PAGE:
By the 20th century Philadelphia had become known as "corrupt and contented." Philadelphians were content with the city's lack of change or excitement, and single-party politics, centered around the city's entrenched Republican political machine, allowed corruption to flourish. The machine and corruption permeated in all parts of city government and reformers had little success.[12] The first major success in reform came in 1917 when outrage over the murder of a police officer during that year's election led to the shrinking of the Philadelphia City Council from two houses to just one.[13] In the 1920s the public flouting of Prohibition laws, mob violence, and police involvement in illegal activities led to the appointment of Brigadier General Smedley Butler of the U.S. Marine Corps as director of public safety, but political pressure prevented any long term success in fighting crime and corruption.[14] Philadelphia, 8th & Market Streets, 1910s, from postcard This image is in the public domain in the United States and possibly other jurisdictions. ... Philadelphia, 8th & Market Streets, 1910s, from postcard This image is in the public domain in the United States and possibly other jurisdictions. ... Strawbridge and Clothier is a department store found in the northeastern United States with stores in Delaware, Pennsylvania and New Jersey. ... GOP redirects here. ... In this 1899 cartoon from Puck, all of New York City politics revolves around boss Richard Croker A political machine is an unofficial system of a political organization based on patronage, the spoils system, behind-the-scenes control, and longstanding political ties within the structure of a representative democracy. ... City Hall from postcard, c. ... Detroit police inspecting equipment found in a clandestine underground brewery during the prohibition era. ... This article is about the criminal society. ... A Brigadier General, or one-star general, is the lowest rank of general officer in the United States and some other countries, ranking just above Colonel and just below Major General. ... Smedley Darlington Butler (July 30, 1881–June 21, 1940), nicknamed The Fighting Quaker and Old Gimlet Eye, was a Major General in the U.S. Marine Corps and, at the time of his death, the most decorated Marine in U.S. history. ... The United States Marine Corps (USMC) is a branch of the United States armed forces responsible for providing force projection from the sea,[1] using the mobility of the U.S. Navy to rapidly deliver combined-arms task forces and is one of seven uniformed services. ...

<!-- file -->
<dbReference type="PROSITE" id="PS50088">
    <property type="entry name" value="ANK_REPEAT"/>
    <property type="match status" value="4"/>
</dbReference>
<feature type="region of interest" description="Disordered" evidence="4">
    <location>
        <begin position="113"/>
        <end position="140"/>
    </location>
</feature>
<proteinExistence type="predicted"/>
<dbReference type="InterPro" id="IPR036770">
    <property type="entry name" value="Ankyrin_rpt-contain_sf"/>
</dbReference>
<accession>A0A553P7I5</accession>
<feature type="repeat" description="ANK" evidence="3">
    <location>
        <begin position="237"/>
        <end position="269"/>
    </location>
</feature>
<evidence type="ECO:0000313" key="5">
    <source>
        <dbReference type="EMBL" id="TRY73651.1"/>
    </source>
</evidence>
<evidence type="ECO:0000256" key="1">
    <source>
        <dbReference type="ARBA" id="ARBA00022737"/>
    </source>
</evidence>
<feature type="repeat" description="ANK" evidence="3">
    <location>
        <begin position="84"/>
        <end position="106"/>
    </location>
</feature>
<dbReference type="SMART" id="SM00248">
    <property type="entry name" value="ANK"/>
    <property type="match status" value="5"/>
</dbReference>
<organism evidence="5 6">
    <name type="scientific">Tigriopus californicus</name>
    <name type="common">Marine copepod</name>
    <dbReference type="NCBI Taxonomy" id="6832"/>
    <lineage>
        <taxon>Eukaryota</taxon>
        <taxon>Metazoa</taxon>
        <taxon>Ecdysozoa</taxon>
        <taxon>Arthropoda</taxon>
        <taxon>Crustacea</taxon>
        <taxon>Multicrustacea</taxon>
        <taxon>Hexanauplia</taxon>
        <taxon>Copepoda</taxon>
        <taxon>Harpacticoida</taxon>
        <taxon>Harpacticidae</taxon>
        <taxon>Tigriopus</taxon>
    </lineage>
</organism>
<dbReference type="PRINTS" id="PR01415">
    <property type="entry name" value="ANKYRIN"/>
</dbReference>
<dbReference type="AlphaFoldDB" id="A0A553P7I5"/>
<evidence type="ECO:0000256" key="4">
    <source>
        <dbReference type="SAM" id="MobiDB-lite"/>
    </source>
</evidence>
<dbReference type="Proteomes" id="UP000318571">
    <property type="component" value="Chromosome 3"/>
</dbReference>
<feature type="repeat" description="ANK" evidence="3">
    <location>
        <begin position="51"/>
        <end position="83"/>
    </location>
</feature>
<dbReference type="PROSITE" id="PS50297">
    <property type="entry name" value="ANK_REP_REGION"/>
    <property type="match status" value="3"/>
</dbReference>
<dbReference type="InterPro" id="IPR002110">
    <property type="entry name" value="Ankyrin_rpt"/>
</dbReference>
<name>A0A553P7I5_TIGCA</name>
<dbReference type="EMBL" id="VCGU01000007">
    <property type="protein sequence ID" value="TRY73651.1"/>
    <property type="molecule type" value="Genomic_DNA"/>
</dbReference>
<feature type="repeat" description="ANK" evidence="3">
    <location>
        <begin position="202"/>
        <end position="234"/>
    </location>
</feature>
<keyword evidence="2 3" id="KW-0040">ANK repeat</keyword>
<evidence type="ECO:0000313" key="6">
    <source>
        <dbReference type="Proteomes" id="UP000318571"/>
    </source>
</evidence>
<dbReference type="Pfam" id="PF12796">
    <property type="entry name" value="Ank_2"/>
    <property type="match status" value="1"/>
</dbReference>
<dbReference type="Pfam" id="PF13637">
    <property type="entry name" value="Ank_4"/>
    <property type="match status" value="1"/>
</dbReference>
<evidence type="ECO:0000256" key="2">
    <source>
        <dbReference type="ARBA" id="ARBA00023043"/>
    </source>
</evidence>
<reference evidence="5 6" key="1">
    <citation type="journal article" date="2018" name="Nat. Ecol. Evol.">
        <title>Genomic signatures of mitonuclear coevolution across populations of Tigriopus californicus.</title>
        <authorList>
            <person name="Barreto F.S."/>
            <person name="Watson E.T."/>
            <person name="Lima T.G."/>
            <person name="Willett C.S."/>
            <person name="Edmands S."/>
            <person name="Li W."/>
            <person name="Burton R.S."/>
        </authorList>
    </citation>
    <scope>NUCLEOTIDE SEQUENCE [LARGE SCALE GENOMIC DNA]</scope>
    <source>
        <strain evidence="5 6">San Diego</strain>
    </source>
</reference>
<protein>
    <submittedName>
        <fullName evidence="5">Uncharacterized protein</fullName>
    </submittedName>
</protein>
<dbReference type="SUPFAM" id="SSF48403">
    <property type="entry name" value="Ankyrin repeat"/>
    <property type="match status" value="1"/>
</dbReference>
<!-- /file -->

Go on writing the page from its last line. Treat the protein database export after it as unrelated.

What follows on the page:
After struggling through the Great Depression, World War II created jobs and brought the city out of the Depression. However, after the war there was a severe housing shortage with about half the city's housing being built in the 19th century, many of which lacked proper facilities. Adding to housing problem was white flight, as African Americans and Puerto Ricans moved into new neighborhoods resulting in racial tension.[15] After a population peak of over two million residents in 1950 the city's population declined while the suburban neighboring counties grew. After a five year investigation into corruption into city government, the outcry with what the investigation found led the drafting of a new city charter in 1950. The city charter strengthened the position of the mayor and weakened the city council among other changes to help prevent the corruption of the past. The first Democratic mayor since the first half of the 19th century was elected in 1951. However, after two early reform mayors, a Democratic political organization had established itself replacing the old Republican one.[16] For other uses, see The Great Depression (disambiguation). ... Combatants Allied powers: China France Great Britain Soviet Union United States and others Axis powers: Germany Italy Japan and others Commanders Chiang Kai-shek Charles de Gaulle Winston Churchill Joseph Stalin Franklin Roosevelt Adolf Hitler Benito Mussolini Hideki Tōjō Casualties Military dead: 17,000,000 Civilian dead: 33,000... White flight is a term for the demographic trend where working- and middle-class white people move away from increasingly racial-minority inner-city neighborhoods to white suburbs and exurbs. ... Federal courts Supreme Court Circuit Courts of Appeal District Courts Elections Presidential elections Midterm elections Political Parties Democratic Republican Third parties State & Local government Governors Legislatures (List) State Courts Local Government Other countries Atlas  Politics Portal      Further information: Politics of the United States#Organization of American political parties The Democratic...